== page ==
Népszava GKI: growth is slowing

From the second to the second, we can easily be the last in terms of economic growth. The monthly prognosis of the GKI Economic Research suggests a strong slowdown next year.

This year GDP growth will be reduced from 4.2 percent next year to almost 3 percent, which is already the lowest in a less subdued region – according to the GKI Economic Research Monthly Prognosis. It is expected that the growth in household consumption will slow down from the rest of the year and that more uncertainty and cutbacks are also expected in the EU.

Wage and salary workers are good news that gross profit dynamics are only slowly decreasing, but it is less gratifying that inflation is accelerating, resulting in slightly lower growth of 7-8 per cent than last year's growth figures, but still very high. The six-year increase in consumption by 4.5 percent this year is likely to reach its peak this year, and the purchased consumption is growing faster and 5.5 percent.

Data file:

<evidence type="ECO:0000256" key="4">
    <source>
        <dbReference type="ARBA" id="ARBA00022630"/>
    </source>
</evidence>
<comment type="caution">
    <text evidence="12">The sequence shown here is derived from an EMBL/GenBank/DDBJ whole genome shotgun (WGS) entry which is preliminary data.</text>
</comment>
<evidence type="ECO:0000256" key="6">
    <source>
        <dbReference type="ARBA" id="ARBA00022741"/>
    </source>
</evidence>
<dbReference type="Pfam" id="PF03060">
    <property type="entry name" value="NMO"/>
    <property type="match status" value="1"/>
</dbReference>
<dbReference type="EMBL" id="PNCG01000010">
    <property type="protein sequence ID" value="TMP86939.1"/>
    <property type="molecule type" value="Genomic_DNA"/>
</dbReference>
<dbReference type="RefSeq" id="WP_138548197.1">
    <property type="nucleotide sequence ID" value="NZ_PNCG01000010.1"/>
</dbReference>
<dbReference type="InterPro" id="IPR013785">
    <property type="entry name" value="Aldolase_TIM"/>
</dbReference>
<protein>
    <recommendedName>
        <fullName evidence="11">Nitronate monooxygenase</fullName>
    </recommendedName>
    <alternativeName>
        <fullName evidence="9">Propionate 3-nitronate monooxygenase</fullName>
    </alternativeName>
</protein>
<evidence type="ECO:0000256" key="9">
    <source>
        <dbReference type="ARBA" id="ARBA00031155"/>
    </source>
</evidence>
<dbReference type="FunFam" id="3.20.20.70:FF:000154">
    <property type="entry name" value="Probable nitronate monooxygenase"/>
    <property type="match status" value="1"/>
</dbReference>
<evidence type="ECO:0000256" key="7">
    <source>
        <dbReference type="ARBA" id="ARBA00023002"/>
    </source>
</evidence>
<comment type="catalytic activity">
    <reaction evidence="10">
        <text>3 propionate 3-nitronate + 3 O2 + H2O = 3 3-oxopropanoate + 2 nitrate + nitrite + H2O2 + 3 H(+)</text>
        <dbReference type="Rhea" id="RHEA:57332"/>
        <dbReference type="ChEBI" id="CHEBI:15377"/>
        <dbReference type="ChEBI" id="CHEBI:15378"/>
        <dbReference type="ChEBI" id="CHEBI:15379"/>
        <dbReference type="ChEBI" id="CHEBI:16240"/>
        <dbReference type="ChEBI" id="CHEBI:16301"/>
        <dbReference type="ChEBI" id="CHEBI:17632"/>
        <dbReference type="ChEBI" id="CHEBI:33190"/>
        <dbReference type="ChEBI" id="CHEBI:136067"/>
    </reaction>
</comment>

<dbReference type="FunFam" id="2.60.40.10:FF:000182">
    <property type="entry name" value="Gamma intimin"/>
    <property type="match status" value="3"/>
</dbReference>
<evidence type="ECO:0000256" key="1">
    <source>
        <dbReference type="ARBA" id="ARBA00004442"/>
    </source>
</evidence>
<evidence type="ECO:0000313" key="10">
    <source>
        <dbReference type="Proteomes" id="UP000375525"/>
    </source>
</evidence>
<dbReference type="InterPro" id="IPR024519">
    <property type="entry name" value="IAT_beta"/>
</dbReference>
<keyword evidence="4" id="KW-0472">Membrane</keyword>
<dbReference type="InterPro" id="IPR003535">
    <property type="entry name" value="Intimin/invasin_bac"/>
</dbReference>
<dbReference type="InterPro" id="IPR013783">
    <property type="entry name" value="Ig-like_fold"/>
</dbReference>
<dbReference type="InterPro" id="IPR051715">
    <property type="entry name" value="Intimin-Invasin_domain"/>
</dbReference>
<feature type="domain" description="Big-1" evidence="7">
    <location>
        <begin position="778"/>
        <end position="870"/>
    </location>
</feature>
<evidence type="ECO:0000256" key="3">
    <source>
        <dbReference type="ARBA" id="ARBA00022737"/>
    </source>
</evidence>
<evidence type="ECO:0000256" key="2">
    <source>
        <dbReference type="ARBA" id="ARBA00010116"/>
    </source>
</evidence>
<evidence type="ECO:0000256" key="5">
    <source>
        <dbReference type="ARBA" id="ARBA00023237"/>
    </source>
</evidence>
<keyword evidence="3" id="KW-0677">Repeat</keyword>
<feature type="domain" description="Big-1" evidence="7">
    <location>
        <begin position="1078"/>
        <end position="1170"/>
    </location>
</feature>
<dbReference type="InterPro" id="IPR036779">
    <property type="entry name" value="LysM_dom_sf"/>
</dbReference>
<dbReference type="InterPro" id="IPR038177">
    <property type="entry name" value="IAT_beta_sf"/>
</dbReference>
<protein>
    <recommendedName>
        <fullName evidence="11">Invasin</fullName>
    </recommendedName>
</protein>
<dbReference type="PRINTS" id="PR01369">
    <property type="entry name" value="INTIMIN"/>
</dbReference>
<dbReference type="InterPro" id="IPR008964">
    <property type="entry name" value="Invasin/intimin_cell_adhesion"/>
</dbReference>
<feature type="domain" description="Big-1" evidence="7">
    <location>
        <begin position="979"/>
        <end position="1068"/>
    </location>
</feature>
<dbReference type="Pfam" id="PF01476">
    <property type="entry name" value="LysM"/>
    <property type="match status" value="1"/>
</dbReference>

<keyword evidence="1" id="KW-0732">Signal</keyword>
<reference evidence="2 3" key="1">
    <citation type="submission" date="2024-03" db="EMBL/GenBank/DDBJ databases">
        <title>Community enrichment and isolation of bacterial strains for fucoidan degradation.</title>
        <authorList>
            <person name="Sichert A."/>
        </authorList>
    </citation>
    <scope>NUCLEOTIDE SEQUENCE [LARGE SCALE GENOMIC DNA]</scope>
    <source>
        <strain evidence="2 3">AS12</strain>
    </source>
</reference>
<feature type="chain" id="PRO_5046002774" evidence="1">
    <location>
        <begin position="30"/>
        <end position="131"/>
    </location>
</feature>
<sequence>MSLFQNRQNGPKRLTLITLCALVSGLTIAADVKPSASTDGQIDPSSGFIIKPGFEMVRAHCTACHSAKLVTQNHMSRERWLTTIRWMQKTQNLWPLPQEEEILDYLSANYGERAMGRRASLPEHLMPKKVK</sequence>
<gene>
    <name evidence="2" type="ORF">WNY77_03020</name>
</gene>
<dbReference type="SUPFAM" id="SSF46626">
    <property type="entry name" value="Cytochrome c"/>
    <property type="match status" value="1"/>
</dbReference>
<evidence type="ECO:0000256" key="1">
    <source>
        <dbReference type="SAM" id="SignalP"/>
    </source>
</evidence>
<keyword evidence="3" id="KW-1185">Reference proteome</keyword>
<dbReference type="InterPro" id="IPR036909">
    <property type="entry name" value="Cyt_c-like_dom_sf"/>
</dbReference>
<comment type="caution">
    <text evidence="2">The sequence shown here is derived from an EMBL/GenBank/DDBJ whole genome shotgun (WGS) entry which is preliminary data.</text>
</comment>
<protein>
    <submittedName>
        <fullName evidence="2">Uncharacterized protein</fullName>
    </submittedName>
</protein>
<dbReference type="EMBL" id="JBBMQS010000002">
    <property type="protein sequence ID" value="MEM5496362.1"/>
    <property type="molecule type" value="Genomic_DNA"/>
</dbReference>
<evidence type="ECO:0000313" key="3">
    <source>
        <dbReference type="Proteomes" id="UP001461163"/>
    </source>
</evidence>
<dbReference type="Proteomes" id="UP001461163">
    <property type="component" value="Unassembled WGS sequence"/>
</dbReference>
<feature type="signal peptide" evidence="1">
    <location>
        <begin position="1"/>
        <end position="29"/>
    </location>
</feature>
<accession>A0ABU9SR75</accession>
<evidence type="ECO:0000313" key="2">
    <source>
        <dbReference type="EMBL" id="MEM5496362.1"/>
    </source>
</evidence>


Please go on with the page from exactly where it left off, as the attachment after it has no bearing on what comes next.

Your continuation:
Unemployment has fallen slightly compared to the end of 2017, but the number of public employees is moderating. Official unemployment in Czechoslovakia and Germany is the third lowest in the EU. However, the number of public employees still reaches the unemployed and the Hungarian unemployment rate is around the EU average (7%).
Inflation accelerated in July for the fifth month and reached 3.4 percent. This is the third highest in the EU after Romania and Bulgaria. There may be some further increases during the year due to the weak forint, an average annual percentage of approximately 3%.

In the first seven months of 2018, the cash deficit of the government was almost HUF 1500 billion, almost 10 percent higher than the year before. Since tax revenues were generally favorable, the main reason for this is the anticipation of EU grants and other budget expenditures (eg the Modern Cities program), independent of upcoming local government elections. The deficit in the EU methodology, which does not take into account the anticipation of EU transfers, is likely to be slightly less than planned (but above 2017), about 2.2 percent. At the same time, the general government deficit is expected to remain only slightly below the EU's expectations and remain above 73% of GDP, due to the high cash flow deficit.

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